8vo., pp. , 287, , with an additional engraved title-page by Thomas Rawlins and a facing engraved frontispiece portrait of Stapylton by William Marshall; a very good copy, bound without the final errata leaf in early mottled calf, rebacked and recornered, gilt edges.
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Juvenal’s sixteen Satyrs or, a Survey of the Manner and Actions of Mankind. With Arguments, marginall Notes, and Annotations clearing the obscure Places out of the History, Lawes and Ceremonies of the Romans … London, Printed for Humphrey Moseley … 1647.
First edition of the first complete translation into English of Juvenal’s satires; the first six satires had been published in 1644 and were slightly revised here.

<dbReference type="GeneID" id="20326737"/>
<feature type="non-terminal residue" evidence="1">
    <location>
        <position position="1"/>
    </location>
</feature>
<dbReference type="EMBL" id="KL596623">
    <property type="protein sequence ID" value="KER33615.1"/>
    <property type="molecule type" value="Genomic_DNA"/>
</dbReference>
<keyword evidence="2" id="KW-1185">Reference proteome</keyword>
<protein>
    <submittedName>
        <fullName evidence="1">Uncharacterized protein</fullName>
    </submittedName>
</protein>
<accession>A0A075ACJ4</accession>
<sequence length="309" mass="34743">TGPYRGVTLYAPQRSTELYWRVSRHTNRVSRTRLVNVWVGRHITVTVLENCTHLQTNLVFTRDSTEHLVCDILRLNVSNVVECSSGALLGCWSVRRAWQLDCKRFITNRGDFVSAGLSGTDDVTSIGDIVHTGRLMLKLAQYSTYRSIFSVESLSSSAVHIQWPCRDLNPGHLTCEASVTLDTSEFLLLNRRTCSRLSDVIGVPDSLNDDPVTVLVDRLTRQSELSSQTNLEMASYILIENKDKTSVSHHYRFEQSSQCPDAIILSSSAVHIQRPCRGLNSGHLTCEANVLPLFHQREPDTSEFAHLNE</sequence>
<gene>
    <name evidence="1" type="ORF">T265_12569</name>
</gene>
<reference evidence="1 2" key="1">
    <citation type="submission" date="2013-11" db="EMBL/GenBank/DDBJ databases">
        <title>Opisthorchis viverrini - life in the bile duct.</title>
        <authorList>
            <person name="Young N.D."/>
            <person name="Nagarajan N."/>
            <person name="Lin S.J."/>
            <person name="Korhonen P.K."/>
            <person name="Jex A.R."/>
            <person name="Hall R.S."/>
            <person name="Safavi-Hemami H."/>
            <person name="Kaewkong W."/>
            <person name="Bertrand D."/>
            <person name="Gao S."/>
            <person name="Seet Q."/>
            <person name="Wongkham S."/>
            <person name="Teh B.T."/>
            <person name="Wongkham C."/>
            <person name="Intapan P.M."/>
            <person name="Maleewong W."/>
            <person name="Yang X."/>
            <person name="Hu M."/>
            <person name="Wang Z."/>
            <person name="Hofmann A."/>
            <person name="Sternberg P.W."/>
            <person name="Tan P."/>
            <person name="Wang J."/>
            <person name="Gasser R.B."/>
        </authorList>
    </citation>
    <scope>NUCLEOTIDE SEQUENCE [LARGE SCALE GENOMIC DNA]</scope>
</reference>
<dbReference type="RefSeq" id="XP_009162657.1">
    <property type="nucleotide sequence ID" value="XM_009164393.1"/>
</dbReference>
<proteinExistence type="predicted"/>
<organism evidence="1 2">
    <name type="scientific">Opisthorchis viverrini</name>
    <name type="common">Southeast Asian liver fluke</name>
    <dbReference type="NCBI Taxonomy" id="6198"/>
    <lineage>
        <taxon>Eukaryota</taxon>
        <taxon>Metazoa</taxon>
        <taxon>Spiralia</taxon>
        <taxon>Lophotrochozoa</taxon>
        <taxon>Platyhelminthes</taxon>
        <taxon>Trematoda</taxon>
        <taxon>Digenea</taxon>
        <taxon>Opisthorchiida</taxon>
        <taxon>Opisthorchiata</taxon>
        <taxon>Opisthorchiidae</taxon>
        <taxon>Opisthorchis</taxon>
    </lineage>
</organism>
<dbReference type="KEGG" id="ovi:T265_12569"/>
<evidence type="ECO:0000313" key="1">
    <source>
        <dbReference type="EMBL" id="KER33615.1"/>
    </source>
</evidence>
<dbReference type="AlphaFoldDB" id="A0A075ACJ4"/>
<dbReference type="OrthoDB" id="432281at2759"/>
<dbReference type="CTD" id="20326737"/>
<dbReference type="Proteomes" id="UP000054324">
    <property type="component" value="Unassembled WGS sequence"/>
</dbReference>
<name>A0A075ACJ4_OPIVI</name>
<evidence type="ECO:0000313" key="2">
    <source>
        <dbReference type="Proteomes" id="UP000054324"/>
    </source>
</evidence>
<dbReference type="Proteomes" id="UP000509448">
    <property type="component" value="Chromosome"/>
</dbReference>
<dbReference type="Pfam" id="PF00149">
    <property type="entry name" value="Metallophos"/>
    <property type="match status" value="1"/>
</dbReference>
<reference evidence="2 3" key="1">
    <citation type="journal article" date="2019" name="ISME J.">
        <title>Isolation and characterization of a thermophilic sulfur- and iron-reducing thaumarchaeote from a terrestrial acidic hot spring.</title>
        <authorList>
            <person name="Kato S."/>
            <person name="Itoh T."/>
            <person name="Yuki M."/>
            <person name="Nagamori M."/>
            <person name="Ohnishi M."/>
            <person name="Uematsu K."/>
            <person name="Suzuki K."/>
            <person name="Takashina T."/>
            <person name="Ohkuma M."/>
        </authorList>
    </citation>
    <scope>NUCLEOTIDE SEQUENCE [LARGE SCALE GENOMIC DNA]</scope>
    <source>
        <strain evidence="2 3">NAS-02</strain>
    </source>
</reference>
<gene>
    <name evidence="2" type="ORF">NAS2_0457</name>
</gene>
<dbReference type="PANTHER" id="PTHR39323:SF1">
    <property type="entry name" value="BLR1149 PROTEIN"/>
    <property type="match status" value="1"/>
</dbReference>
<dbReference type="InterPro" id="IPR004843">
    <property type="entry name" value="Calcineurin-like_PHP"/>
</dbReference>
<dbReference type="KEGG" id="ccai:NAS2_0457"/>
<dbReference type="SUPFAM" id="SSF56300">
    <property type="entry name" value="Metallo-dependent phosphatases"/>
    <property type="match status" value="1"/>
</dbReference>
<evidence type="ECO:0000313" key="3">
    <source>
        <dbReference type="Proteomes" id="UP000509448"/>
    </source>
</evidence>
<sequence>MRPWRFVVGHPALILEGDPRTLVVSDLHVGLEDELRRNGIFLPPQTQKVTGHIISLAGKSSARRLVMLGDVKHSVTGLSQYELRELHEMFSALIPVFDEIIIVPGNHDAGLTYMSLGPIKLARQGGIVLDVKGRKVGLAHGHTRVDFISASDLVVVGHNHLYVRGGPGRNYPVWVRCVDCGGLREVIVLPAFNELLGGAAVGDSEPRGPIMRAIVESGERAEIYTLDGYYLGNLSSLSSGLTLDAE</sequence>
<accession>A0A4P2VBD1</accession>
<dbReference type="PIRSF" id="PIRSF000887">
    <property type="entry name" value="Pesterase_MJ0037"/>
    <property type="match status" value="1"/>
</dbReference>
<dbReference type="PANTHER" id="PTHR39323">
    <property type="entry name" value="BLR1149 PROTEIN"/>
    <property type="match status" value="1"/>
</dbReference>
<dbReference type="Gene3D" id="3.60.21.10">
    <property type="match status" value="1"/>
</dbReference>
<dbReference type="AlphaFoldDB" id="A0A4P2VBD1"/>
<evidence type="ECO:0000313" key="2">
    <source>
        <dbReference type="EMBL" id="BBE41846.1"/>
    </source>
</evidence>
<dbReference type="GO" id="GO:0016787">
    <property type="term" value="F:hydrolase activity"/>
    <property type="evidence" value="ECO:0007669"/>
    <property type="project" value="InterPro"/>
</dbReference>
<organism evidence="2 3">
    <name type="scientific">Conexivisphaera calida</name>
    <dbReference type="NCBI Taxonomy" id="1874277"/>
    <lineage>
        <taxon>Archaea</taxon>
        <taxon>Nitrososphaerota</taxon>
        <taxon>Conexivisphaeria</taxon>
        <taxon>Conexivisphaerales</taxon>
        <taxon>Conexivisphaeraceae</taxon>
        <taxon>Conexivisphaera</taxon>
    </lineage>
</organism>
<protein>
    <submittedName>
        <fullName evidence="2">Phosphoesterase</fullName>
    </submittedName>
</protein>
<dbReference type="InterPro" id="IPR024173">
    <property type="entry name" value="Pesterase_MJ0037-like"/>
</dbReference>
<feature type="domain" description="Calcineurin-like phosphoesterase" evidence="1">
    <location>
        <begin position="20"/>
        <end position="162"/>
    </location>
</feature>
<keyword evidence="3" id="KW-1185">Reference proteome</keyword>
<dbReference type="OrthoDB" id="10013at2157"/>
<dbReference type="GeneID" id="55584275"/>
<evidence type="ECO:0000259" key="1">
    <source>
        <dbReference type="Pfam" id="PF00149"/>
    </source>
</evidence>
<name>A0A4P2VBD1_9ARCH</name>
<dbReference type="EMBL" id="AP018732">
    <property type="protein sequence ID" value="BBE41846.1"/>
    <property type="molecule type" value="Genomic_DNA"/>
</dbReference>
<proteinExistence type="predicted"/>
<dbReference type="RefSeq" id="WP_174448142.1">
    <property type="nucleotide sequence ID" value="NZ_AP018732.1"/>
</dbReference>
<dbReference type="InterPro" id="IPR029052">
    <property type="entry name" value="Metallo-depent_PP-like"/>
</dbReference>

‘I have for my Country’s sake taught him our Language’, writes Stapylton, casting satire as a rectifier of manners, but it was not until the Augustan poets of the eighteenth-century that Juvenal exerted his most lasting influence on English literature.
Raised as a Catholic, and an enthusiatic royalist during the Civil War, Stapylton had already published translations from Virgil and Pliny; he later turned playwright, but his rather slight productions, with plots from classical sources, have long been forgotten.
Wing J 1291.
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INSCRIBED LEWIS, Wyndham.
The Art of Wyndham Lewis. Edited by C. Handley-Read with an Essay on Detail in the Artist’s Style, a chronological Outline and Notes on the Plates. With a critical Evaluation by Eric Newton.
First edition, inscribed ‘To Geoffrey Bridson from W. L.’ The first monograph devoted to Lewis. The absence of some of the plates is curious – some were evidently cut out by Bridson, but there is no sign of the frontispiece ever having been in this copy, nor anything after plate 42. Was it perhaps an early proof?